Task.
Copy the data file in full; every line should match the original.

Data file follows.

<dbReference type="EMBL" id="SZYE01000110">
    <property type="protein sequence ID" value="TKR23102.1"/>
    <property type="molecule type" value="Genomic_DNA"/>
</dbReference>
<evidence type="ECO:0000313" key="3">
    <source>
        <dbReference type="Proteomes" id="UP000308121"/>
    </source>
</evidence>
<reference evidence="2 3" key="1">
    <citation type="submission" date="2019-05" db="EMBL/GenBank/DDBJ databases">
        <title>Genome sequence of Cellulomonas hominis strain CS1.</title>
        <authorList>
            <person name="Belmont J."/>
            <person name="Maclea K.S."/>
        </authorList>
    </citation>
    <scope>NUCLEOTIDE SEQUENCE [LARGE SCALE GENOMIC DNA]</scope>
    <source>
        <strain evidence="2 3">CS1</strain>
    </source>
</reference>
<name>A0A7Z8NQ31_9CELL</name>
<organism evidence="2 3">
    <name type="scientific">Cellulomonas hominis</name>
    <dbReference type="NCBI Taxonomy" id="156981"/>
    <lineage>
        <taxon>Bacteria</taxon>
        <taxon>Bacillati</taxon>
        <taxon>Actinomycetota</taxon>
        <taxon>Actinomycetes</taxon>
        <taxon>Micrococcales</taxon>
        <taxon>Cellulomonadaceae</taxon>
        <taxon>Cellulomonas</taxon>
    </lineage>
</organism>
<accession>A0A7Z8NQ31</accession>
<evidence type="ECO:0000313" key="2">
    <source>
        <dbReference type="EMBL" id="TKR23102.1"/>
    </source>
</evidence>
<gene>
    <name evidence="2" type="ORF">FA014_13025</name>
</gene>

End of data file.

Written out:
<dbReference type="EMBL" id="SZYE01000110">
    <property type="protein sequence ID" value="TKR23102.1"/>
    <property type="molecule type" value="Genomic_DNA"/>
</dbReference>
<evidence type="ECO:0000313" key="3">
    <source>
        <dbReference type="Proteomes" id="UP000308121"/>
    </source>
</evidence>
<reference evidence="2 3" key="1">
    <citation type="submission" date="2019-05" db="EMBL/GenBank/DDBJ databases">
        <title>Genome sequence of Cellulomonas hominis strain CS1.</title>
        <authorList>
            <person name="Belmont J."/>
            <person name="Maclea K.S."/>
        </authorList>
    </citation>
    <scope>NUCLEOTIDE SEQUENCE [LARGE SCALE GENOMIC DNA]</scope>
    <source>
        <strain evidence="2 3">CS1</strain>
    </source>
</reference>
<name>A0A7Z8NQ31_9CELL</name>
<organism evidence="2 3">
    <name type="scientific">Cellulomonas hominis</name>
    <dbReference type="NCBI Taxonomy" id="156981"/>
    <lineage>
        <taxon>Bacteria</taxon>
        <taxon>Bacillati</taxon>
        <taxon>Actinomycetota</taxon>
        <taxon>Actinomycetes</taxon>
        <taxon>Micrococcales</taxon>
        <taxon>Cellulomonadaceae</taxon>
        <taxon>Cellulomonas</taxon>
    </lineage>
</organism>
<accession>A0A7Z8NQ31</accession>
<evidence type="ECO:0000313" key="2">
    <source>
        <dbReference type="EMBL" id="TKR23102.1"/>
    </source>
</evidence>
<gene>
    <name evidence="2" type="ORF">FA014_13025</name>
</gene>